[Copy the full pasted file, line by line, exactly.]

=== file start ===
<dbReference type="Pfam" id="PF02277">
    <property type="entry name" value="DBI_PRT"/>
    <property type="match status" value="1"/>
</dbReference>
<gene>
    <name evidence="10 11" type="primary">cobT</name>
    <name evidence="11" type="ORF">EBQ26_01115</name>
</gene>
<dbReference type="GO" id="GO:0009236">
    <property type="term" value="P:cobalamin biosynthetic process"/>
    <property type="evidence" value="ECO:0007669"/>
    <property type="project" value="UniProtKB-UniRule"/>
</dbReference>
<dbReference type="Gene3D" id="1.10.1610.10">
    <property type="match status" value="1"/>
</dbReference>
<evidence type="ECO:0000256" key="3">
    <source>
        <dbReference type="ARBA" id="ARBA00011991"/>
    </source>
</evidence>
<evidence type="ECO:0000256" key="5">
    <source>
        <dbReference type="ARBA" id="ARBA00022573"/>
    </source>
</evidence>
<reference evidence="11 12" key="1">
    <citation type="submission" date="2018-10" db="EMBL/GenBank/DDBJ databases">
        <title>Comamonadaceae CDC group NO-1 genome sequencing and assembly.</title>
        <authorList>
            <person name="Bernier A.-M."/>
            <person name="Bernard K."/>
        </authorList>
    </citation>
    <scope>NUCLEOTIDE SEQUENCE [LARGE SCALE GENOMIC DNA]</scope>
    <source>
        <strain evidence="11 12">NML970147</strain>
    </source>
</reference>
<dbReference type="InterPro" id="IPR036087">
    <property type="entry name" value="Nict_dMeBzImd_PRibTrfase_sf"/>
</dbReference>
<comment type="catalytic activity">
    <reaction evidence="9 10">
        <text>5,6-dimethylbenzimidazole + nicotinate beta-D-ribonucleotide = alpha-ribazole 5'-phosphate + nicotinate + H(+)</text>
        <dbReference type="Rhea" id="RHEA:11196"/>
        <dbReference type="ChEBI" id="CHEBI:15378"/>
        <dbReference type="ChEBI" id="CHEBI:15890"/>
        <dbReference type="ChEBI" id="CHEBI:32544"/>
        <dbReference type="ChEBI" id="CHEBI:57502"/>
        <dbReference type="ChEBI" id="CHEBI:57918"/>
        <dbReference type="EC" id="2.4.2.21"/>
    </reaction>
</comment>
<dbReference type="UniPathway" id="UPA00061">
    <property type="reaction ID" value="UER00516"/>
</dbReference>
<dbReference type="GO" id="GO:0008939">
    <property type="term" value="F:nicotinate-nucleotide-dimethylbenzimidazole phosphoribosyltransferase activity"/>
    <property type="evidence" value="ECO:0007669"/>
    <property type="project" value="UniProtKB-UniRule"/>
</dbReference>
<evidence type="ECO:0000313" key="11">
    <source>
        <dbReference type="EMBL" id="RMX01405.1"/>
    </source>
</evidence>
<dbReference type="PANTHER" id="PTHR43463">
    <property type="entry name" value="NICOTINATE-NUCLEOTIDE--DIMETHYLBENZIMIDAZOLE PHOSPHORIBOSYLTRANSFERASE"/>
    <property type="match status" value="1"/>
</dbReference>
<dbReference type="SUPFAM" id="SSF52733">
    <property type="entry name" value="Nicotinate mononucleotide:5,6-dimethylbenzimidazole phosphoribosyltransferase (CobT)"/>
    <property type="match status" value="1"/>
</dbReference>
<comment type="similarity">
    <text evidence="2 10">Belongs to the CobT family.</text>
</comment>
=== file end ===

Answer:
<dbReference type="Pfam" id="PF02277">
    <property type="entry name" value="DBI_PRT"/>
    <property type="match status" value="1"/>
</dbReference>
<gene>
    <name evidence="10 11" type="primary">cobT</name>
    <name evidence="11" type="ORF">EBQ26_01115</name>
</gene>
<dbReference type="GO" id="GO:0009236">
    <property type="term" value="P:cobalamin biosynthetic process"/>
    <property type="evidence" value="ECO:0007669"/>
    <property type="project" value="UniProtKB-UniRule"/>
</dbReference>
<dbReference type="Gene3D" id="1.10.1610.10">
    <property type="match status" value="1"/>
</dbReference>
<evidence type="ECO:0000256" key="3">
    <source>
        <dbReference type="ARBA" id="ARBA00011991"/>
    </source>
</evidence>
<evidence type="ECO:0000256" key="5">
    <source>
        <dbReference type="ARBA" id="ARBA00022573"/>
    </source>
</evidence>
<reference evidence="11 12" key="1">
    <citation type="submission" date="2018-10" db="EMBL/GenBank/DDBJ databases">
        <title>Comamonadaceae CDC group NO-1 genome sequencing and assembly.</title>
        <authorList>
            <person name="Bernier A.-M."/>
            <person name="Bernard K."/>
        </authorList>
    </citation>
    <scope>NUCLEOTIDE SEQUENCE [LARGE SCALE GENOMIC DNA]</scope>
    <source>
        <strain evidence="11 12">NML970147</strain>
    </source>
</reference>
<dbReference type="InterPro" id="IPR036087">
    <property type="entry name" value="Nict_dMeBzImd_PRibTrfase_sf"/>
</dbReference>
<comment type="catalytic activity">
    <reaction evidence="9 10">
        <text>5,6-dimethylbenzimidazole + nicotinate beta-D-ribonucleotide = alpha-ribazole 5'-phosphate + nicotinate + H(+)</text>
        <dbReference type="Rhea" id="RHEA:11196"/>
        <dbReference type="ChEBI" id="CHEBI:15378"/>
        <dbReference type="ChEBI" id="CHEBI:15890"/>
        <dbReference type="ChEBI" id="CHEBI:32544"/>
        <dbReference type="ChEBI" id="CHEBI:57502"/>
        <dbReference type="ChEBI" id="CHEBI:57918"/>
        <dbReference type="EC" id="2.4.2.21"/>
    </reaction>
</comment>
<dbReference type="UniPathway" id="UPA00061">
    <property type="reaction ID" value="UER00516"/>
</dbReference>
<dbReference type="GO" id="GO:0008939">
    <property type="term" value="F:nicotinate-nucleotide-dimethylbenzimidazole phosphoribosyltransferase activity"/>
    <property type="evidence" value="ECO:0007669"/>
    <property type="project" value="UniProtKB-UniRule"/>
</dbReference>
<evidence type="ECO:0000313" key="11">
    <source>
        <dbReference type="EMBL" id="RMX01405.1"/>
    </source>
</evidence>
<dbReference type="PANTHER" id="PTHR43463">
    <property type="entry name" value="NICOTINATE-NUCLEOTIDE--DIMETHYLBENZIMIDAZOLE PHOSPHORIBOSYLTRANSFERASE"/>
    <property type="match status" value="1"/>
</dbReference>
<dbReference type="SUPFAM" id="SSF52733">
    <property type="entry name" value="Nicotinate mononucleotide:5,6-dimethylbenzimidazole phosphoribosyltransferase (CobT)"/>
    <property type="match status" value="1"/>
</dbReference>
<comment type="similarity">
    <text evidence="2 10">Belongs to the CobT family.</text>
</comment>